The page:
56: HOTEL INVESTORS 5530 Wisconsin Ave. Chevy Chase, Md. 20815
REVENUE: $31.5 million PROFITS: $5.3 million EARNINGS PER SHARE: $1.99 DIVIDEND: $2.60 ASSETS: $100.5 million STOCKHOLDERS' EQUITY: $49.8 million RETURN ON EQUITY: 10.4 percent (est.) EXCHANGE: NYSE EMPLOYES: 1,300 TOP EXECUTIVE: Kurt W. Schneider, president and chief executive officer FOUNDED: 1969
DESCRIPTION: Hotel Investors is the name for Hotel Investors Trust and Hotel Investors Corp., two operations jointly owned by the same stockholders. The trust, which owns and finances hotels, has an interest in 21 properties. The corporation operates eight hotels leased from the trust and manages six hotels leased from other owners.
DEVELOPMENTS: The trust bought two new properties in Phoenix and Bay City, Mich., both managed by the corporation, and sold two others that had posted disappointing earnings. Its first major development project, the Brock Residence Inn at Tysons Corner, opened to high occupancy, while the corporation doubled the number of properties it manages, adding new hotels in Texas, Virginia and West Virginia. In November, the company won contracts to manage two still-unfinished Maryland hotels.
For the fiscal year ended Aug. 31, the trust reported a 19 percent drop in profits from fiscal 1983, while the corporation said profits increased fivefold, to $92,000, on a 29 percent jump in revenue. In the first quarter of the current fiscal year, earnings for the combined operation declined slightly, although revenue leaped 55 percent, primarily because of the addition of the new properties. 57: RADIATION SYSTEMS INC. 1501 Moran Rd. Sterling, Va. 22107
REVENUE: $31.1 million PROFITS: $4.5 million EARNINGS PER SHARE: $1 DIVIDEND: None ASSETS: $41 million STOCKHOLDERS' EQUITY: $27.0 million RETURN ON EQUITY: 18.4 percent EXCHANGE: OTC EMPLOYES: 283 TOP EXECUTIVE: Richard E. Thomas, chairman and president FOUNDED: 1960
DESCRIPTION: Radiation Systems designs and manufactures high-technology antenna products for the military, air traffic and satellite communications markets.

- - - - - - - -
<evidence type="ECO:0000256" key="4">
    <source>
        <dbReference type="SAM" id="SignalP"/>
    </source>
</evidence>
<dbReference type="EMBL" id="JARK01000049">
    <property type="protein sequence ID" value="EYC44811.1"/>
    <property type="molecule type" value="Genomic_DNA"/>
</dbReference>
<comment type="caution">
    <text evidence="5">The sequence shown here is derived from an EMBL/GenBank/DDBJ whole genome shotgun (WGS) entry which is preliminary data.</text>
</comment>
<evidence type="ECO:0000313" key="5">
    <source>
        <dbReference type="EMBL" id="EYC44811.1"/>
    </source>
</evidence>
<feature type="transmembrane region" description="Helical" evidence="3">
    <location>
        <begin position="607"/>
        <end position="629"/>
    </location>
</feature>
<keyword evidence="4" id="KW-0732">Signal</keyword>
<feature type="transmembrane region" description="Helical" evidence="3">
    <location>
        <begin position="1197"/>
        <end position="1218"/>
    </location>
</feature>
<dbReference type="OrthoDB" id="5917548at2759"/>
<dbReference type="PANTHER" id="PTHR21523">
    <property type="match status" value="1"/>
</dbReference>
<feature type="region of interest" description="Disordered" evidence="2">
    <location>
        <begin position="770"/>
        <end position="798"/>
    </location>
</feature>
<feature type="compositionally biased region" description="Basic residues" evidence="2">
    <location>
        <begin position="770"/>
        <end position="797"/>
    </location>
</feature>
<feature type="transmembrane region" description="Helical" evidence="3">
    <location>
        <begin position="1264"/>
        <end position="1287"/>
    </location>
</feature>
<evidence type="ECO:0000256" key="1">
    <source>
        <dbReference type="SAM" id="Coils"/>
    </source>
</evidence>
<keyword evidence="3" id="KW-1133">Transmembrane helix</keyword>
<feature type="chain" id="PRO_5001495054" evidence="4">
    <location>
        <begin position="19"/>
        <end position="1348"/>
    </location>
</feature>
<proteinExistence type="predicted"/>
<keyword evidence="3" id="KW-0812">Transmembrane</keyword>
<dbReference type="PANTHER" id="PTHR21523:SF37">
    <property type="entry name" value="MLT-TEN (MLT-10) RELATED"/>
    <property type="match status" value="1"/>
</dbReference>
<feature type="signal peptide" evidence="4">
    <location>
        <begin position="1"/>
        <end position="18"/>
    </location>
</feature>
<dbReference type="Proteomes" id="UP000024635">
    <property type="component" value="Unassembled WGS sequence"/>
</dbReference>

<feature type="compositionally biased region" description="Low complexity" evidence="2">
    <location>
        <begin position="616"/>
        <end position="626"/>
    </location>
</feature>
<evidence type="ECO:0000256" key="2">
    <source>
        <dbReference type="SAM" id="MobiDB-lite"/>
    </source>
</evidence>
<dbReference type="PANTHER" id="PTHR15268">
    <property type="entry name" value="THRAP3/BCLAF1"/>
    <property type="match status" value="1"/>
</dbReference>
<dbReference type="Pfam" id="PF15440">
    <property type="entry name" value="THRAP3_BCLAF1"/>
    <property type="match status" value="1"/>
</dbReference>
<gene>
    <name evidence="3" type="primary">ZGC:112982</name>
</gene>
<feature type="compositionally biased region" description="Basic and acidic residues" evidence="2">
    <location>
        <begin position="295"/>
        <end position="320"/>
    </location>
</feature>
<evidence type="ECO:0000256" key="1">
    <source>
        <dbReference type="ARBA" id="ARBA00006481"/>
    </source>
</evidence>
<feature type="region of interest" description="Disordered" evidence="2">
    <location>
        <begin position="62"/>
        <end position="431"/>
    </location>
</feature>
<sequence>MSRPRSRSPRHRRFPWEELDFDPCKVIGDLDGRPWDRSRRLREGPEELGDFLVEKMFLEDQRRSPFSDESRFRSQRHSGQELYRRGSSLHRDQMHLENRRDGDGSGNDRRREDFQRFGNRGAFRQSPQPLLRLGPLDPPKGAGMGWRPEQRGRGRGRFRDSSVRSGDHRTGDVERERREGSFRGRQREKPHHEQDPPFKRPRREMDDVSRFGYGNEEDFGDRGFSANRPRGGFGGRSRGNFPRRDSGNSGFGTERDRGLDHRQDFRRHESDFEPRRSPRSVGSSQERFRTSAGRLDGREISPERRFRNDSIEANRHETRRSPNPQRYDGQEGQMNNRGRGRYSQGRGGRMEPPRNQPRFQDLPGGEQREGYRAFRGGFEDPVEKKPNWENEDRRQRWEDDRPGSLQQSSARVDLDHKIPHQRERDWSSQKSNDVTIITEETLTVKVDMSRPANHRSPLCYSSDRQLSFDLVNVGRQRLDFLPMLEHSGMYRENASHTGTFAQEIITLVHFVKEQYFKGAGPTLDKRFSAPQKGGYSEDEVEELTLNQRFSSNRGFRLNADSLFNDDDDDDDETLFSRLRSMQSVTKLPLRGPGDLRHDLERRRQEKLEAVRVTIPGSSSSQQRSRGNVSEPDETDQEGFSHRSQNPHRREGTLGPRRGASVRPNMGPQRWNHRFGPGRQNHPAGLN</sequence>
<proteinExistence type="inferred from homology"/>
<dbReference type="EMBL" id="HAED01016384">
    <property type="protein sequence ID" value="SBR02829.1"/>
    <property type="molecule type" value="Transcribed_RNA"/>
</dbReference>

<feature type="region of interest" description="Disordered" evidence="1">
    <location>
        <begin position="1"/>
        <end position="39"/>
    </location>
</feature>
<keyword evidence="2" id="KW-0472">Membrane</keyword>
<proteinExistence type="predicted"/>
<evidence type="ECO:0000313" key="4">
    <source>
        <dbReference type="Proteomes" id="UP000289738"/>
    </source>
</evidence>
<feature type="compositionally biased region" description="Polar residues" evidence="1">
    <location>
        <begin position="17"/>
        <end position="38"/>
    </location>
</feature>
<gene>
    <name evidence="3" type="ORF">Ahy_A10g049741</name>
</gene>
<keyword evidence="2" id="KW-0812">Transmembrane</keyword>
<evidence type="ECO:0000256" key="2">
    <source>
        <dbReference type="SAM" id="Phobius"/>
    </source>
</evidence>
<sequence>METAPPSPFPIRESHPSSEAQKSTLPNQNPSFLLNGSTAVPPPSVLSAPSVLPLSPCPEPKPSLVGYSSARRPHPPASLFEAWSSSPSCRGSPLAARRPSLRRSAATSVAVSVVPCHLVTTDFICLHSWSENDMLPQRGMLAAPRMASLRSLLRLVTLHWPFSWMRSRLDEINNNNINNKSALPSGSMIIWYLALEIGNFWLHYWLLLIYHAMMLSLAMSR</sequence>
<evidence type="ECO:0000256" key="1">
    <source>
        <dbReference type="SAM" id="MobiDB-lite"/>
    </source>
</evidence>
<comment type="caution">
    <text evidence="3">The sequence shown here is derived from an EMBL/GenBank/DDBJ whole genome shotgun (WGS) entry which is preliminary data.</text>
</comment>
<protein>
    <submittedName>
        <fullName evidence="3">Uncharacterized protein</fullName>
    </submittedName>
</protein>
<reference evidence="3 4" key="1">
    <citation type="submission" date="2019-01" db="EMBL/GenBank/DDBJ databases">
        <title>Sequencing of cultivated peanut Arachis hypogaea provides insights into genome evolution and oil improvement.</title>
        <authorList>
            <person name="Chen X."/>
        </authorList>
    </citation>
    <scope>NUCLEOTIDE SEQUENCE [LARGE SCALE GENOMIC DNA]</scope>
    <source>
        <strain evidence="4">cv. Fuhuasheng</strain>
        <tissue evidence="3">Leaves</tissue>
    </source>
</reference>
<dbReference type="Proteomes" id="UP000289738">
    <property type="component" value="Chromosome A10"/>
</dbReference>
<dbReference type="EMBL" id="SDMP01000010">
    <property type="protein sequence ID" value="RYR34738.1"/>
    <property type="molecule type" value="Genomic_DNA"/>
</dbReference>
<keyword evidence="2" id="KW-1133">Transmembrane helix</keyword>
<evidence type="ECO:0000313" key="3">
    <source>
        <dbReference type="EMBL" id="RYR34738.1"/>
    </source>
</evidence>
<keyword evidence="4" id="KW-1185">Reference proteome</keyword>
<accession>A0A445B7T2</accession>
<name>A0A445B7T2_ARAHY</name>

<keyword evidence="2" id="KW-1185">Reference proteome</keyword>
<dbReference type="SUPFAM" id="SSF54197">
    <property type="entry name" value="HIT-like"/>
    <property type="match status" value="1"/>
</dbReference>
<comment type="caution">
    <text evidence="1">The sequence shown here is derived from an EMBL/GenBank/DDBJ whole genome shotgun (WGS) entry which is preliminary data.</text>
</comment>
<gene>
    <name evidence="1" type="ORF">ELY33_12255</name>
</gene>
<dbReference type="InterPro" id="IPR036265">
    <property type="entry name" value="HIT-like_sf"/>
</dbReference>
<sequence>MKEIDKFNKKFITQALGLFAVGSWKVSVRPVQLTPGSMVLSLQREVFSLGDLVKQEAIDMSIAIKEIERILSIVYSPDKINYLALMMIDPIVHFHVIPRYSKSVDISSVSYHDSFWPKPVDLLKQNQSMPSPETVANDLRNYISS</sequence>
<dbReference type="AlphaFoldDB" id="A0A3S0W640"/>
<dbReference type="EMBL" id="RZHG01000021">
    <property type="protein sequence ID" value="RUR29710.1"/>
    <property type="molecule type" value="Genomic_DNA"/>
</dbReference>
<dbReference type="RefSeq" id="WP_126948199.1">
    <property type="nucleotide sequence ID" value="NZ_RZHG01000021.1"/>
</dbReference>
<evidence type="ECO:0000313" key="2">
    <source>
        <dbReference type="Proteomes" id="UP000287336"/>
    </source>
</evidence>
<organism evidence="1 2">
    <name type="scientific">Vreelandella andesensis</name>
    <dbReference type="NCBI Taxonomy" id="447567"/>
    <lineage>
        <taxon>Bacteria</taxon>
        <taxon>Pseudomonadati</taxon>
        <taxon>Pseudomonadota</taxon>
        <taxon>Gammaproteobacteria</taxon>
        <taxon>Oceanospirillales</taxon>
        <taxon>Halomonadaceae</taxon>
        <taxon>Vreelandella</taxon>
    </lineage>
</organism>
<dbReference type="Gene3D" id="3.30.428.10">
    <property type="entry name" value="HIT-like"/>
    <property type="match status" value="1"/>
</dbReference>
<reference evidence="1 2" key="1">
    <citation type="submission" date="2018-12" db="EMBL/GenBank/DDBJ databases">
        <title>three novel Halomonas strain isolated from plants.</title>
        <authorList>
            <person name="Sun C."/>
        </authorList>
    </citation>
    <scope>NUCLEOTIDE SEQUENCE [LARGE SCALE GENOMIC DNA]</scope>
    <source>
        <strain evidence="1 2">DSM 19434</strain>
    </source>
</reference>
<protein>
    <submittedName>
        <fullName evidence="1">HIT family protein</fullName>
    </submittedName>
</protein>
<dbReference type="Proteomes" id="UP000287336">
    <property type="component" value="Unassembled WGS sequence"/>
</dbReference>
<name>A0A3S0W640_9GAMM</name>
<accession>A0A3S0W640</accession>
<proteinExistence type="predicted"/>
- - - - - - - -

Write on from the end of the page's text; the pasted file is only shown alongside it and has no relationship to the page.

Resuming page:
DEVELOPMENTS: A boom in business helped Radiation Systems boost sales by 35 percent and profits by 28 percent during the fiscal year ended June 30, 1984. Earnings per share increased 25 percent from 80 cents in 1983. Growth was slightly slower for the first half of fiscal 1985, as profits rose 9 percent to $1.96 million and sales jumped by 22 percent to $15.5 million. And for the third quarter ended March 31, earnings per share came to 10 cents, far below the 20 to 25 cents analysts had been expecting, pushing stock prices down dramatically.
In July, Radiation Systems acquired Mark Antenna Products Inc. from the Mark Division of Anixter Bros. Inc. outside Chicago. The new subsidiary adds satellite and point-to-point communications markets to Radiation System's expanding network. 58: HADRON INC. 9990 Lee Hwy. Fairfax, Va. 22030
REVENUE: $29.6 million LOSS: $2.7 million LOSS PER SHARE: 21 cents DIVIDEND: None ASSETS: $15.8 million STOCKHOLDERS' EQUITY: $1.7 million RETURN ON EQUITY: NA EXCHANGE: OTC EMPLOYES: 520 TOP EXECUTIVE: Dominic A. Laiti, president and chief executive officer FOUNDED: 1964
DESCRIPTION: Hadron is a professional services and telecommunications company offering computer and telecommunications services, software packages, and engineering services to government and commercial clients.
DEVELOPMENTS: Hadron's up-and-down earnings pattern continues: After a large loss in the fiscal year ended March 31, 1984, the company reported a modest profit of $56,910 for its third quarter ended Dec. 31. For the first nine months of fiscal 1985, Hadron reported a net loss of $596,943, compared with a loss of $941,665 for the fiscal 1984 period.